Bicycling advocates ask state to lift bike ban on connector

Sign foreman Bryant Wilder Sr., with the state DOT, crosses the on-ramp of the James Island connector as crews install signs Monday warning about the prohibition of pedestrians and bicyclists from the bridge.

Grace Beahm

Charleston's leading cycling organization is asking the state to rethink its ban on bikes on the James Island Connector, saying the "blind eye" officials turned for years allowed for a safe route and an easy option for those without cars.

"That 'blind eye' was common sense," Tom Bradford, of Charleston Moves, said in a letter to S.C. Transportation Secretary Robert St. Onge Jr.

"The JIC was and is by far the safest of only two nearby routes between the Charleston peninsula and populous James Island," he wrote. "Everyone crossing between James Island and the peninsula is compelled to use it. But now common sense has lost out."

The state Department of Transportation last week put up signs prohibiting bicycles and pedestrians on the connector. Charleston Mayor Joe Riley said crossing the route on bicycle or by foot is illegal under state law, even though the city had failed to recognize that.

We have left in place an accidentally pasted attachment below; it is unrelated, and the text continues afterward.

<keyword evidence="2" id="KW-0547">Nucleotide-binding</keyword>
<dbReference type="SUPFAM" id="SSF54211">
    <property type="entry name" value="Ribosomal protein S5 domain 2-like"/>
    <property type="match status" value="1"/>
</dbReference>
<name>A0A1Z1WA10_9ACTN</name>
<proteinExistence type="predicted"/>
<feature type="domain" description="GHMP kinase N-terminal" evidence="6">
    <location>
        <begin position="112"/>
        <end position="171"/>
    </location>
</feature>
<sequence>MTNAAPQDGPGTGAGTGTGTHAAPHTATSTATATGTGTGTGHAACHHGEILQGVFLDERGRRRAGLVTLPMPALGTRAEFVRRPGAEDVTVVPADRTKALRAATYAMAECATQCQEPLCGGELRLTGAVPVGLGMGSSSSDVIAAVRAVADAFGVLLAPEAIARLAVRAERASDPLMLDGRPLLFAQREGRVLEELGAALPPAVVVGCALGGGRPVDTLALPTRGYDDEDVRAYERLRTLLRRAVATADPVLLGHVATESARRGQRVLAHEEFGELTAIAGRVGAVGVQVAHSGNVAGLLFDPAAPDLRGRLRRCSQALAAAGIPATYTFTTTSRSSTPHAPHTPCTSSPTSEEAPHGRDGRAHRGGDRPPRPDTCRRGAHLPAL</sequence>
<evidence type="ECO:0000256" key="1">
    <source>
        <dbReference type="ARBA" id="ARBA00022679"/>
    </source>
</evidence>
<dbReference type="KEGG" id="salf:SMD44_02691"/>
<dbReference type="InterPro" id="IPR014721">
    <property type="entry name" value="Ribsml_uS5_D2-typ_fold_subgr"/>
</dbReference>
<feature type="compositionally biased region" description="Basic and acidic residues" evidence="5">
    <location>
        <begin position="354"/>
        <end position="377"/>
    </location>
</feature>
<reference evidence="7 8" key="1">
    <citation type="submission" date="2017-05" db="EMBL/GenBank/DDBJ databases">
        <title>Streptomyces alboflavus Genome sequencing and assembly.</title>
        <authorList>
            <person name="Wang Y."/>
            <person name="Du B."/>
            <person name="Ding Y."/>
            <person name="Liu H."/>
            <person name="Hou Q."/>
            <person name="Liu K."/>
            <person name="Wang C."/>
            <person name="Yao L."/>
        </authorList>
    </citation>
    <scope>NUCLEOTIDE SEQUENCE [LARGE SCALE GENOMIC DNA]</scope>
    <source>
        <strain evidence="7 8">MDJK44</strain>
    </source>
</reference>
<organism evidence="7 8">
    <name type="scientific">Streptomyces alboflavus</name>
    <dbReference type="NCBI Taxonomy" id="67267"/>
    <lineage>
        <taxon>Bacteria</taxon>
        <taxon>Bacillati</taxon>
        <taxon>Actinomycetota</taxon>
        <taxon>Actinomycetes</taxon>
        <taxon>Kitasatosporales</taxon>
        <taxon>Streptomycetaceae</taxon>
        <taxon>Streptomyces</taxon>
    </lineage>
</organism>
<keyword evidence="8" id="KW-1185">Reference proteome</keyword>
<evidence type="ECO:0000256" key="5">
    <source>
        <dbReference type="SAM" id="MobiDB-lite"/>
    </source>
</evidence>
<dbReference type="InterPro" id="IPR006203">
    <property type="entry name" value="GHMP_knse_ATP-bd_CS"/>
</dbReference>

Bradford said his group and other organizations are coming up with a new plan to use the Legare Bridge across the lower Ashley River, along with a limited section of the connector, without making cyclists use on or off ramps. In the meantime, he said the alternate re-routing of cyclists across the Wappoo Cut bridge is not a solution that anyone in the cycling community wants.

On the Wappoo Cut, "no safe margins exist and a treacherously slippery grid in the roadway is bound to cause accidents," Bradford wrote. "By forcing people to use this route, your department is putting them in much greater danger than if they continue using the JIC."

The connector was closed to riders after a cyclist was struck and killed crossing it over the summer, something Bradford pointed out was blamed on an inattentive driver, not the acts of the rider.